The history and (arguably) the success of the doctrine of Mutually Assured Destruction (MAD) is also a relevant anecdote.  MAD is a cold war doctrine practice by the US and USSR.  MAD basically stated that so long as each side could completely destroy each other, neither would launch an attack or provide an escalation of conventional conflict to the level that would trigger the use of nuclear weapons.    I am one of many who believe the enormous stockpiles of nuclear weapons on the US and USSR sides during the cold war probably prevented a number of conventional wars that would have resulted in massive loss of life.  IF this is indeed true, it challenges one's thinking about the evil of nuclear weapons.  Is a nuclear weapon "evil" while it is sitting on a shelf, preventing the loss of life simply by its existence?

However, today's global situation is, in many ways, much more complex that the cold war situation.  More dangers and threats from more directions than was the case in 1960.  The US and Russia have made significant progress in reducing the number of warheads in our arsenals, while several other nations have joined the nuclear arms club.  And then, of course, there are the "sub-national" and terrorist groups...

3.  What is the Evangelical Christian view of nuclear weapons and nuclear proliferation?

Two of Christ's most relevant teachings are: (a) Luke 6:27 "But I say to you who hear, Love your enemies, do good to those who hate you..." (ESV); and (b) Luke 10:27 "You shall love the Lord your God with all your heart and with all your soul and with all your strength and with all your mind, and your neighbor as yourself." (ESV)  Another relevant teaching is James 4:17 "So whoever knows the right thing to do and fails to do it, for him it is sin." (ESV)  I also believe Paul's teaching in Romans Chapter 13:1-5 regarding the ordained role of governments to "bear the sword" and be an agent for good is relevant.

So, what am I to do when my "enemy" (whom I am to "love, do good to") and my "neighbor" (whom I am to "love as myself") are harming or killing each other?  What am I to do when two neighbors (whom I am to love) are killing each other?  What about when an "enemy" or a "neighbor" threatens to kill, inflict suffering on, or otherwise oppress the citizens of an entire country?

Love does not mean allowing someone to do whatever they wish - to themselves or to others.  Love  means acting in the best interests of others.  If I have it within my power to prevent or stop killings, oppression, or suffering, when does Biblical doctrine require me to act?  Christian theologians have wrestled with this issue for two thousand years.  St. Augustine and Thomas Aquinas both offered considered views on the matter.  Today, the "Just War Doctrine" traces it's origin in part to their thinking.  Though too complex to discuss here, I believe, the Just War doctrine encompasses a Biblically-consistent decision framework for the use of force against our fellow man.  However, it is far from perfect.  I believe it is rare for a war to meet the "Just War" conditions.  It is even more rare for a conflict that began as a "Just War" to continue to meet the conditions of a "Just War" as it progresses.  Again, we live in an imperfect world.  Sometime there are no good options.

Turning from the Biblical perspective to the more "mundane" global perspective, my view on nuclear weapons and nuclear proliferation is similar to my view about carbon in the atmosphere - more is not better.  Though the "knowledge genie" is out of the bottle, it is right to work to limit the spread of weapons of mass destruction and to reduce the numbers of warheads as global conditions provide opportunities to do so.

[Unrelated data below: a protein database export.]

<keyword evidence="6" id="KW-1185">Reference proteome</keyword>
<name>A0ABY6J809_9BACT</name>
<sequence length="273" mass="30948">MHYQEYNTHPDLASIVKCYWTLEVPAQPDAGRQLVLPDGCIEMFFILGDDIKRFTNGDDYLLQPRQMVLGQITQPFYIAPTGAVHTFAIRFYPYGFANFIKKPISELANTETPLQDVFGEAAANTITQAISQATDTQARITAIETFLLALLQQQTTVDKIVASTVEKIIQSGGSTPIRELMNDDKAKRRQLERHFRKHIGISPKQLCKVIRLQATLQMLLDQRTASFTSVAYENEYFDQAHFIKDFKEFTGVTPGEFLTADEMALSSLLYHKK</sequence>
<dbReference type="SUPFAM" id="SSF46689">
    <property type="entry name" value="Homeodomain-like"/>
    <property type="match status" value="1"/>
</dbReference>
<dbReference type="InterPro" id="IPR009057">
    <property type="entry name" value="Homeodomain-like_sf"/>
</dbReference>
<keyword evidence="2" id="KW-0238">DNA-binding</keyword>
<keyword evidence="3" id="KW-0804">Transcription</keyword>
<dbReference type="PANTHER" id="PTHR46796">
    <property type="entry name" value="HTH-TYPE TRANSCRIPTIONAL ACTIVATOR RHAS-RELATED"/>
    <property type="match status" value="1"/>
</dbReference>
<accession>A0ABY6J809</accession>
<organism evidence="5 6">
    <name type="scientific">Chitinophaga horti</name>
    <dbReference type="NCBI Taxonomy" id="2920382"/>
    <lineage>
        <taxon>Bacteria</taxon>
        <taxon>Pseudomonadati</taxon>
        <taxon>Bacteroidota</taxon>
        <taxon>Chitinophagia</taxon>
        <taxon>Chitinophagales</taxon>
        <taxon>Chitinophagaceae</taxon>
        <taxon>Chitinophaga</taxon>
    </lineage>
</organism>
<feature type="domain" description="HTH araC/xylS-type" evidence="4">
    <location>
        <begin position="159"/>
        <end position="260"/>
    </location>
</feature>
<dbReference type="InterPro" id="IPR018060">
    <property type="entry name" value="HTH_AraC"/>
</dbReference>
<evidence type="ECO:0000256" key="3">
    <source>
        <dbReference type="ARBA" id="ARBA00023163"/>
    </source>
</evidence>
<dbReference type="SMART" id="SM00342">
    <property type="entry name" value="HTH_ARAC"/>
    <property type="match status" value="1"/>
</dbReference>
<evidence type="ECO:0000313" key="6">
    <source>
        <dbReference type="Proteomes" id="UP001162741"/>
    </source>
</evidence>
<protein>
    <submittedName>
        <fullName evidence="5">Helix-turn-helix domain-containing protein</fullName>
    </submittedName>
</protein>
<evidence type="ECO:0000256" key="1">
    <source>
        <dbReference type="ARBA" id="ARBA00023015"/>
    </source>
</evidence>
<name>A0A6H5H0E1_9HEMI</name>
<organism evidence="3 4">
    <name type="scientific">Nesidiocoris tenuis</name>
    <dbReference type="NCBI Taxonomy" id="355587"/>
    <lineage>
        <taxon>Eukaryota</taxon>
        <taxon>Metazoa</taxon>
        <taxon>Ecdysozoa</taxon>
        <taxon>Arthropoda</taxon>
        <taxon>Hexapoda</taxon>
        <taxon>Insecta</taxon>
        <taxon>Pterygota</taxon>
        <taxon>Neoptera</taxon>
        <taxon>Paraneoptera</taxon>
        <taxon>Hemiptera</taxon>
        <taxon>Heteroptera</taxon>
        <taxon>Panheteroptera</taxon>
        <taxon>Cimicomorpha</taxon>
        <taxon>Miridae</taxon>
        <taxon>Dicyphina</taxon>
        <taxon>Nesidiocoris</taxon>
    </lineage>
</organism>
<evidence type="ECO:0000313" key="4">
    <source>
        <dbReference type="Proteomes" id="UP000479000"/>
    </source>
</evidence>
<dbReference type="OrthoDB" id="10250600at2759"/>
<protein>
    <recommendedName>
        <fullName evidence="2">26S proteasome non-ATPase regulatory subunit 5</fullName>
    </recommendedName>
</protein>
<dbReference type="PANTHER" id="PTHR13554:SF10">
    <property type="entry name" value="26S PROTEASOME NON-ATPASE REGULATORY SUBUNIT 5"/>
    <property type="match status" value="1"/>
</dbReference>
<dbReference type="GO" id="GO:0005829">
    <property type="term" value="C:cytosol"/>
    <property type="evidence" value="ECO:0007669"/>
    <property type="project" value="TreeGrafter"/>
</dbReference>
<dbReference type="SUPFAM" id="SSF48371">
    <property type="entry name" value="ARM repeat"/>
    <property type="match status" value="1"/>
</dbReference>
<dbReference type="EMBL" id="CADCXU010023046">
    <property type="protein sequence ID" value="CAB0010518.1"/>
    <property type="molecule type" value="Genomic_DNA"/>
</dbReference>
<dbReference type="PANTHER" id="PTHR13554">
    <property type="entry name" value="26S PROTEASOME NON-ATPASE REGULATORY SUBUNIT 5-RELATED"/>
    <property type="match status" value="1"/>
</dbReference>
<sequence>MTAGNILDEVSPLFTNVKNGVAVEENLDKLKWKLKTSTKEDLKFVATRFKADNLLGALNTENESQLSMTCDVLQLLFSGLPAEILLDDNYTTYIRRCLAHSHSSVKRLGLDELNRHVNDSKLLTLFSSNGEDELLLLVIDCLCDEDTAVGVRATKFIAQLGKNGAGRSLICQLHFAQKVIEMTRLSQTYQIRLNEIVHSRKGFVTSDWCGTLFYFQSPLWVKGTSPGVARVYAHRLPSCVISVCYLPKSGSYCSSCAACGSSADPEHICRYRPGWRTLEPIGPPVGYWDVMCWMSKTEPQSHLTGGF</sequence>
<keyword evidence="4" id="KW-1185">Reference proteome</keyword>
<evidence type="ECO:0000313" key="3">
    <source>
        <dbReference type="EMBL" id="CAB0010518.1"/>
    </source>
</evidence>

4.  What is the Evangelical Christian view of nuclear energy?

This is the easiest question of the four.  As I type these words, we are days away from the birth of the 7 billionth person on this earth.  One of the clear realities of our time is that the quality of life of an individual or a society is dominated by it's access to affordable and reliable energy - electricity in particular.  Electricity is the key enabler of access to clean water, sanitation, conditioned living space, and food production.  Currently, 25% of the human population of our planet has NO access to electricity.  Another 35% or so have severely limited access.  That's roughly 4 billion people whose quality of life and life expectancy is prisoner to the lack of electricity.

So how much electricity would be needed?  I've run the numbers.  Based on current per capita electricity consumption data, roughly 2 TW of new electrical generating capacity would be needed to raise the standard of living of those 4 billion people to that current enjoyed in the nation of South Africa (per capita electricity consumption ~ 5500 Kwh annually or an average of 630 watts continuously).  Two-three times this much would be required to raise the standard of living of these 4 billion people to that enjoyed in the U.S and western Europe (~ 12,750 kwh annually or an average of 1455 watts continuously).  The total global electrical generation capacity today is ~ 4.5 TW (4500 GW).  This means we need to increase the net global electrical generating capacity by almost 50% in order to provide the South African standard of living to these 4 billion people, and we would have to more than double the total global generating capacity to raise their standard of living to that we enjoy in the U.S.  This is a staggering challenge.

As a Christian, I feel we have a moral imperative to help our fellow man climb out of this energy supply "black hole".   Beyond that, I feel strongly that the imbalance in quality of life and standard of living between those who have ready access to energy and those who do not will become one of the most disruptive global forces at play through the balance of this century.  As a energy technologist, I'm convinced nuclear power is the only practical hope we have to address this enormous energy supply problem.

So there you have it... I've not related all the details of our Baker Center panel discussion, but enough to give you an idea of where I stand on these issues and why.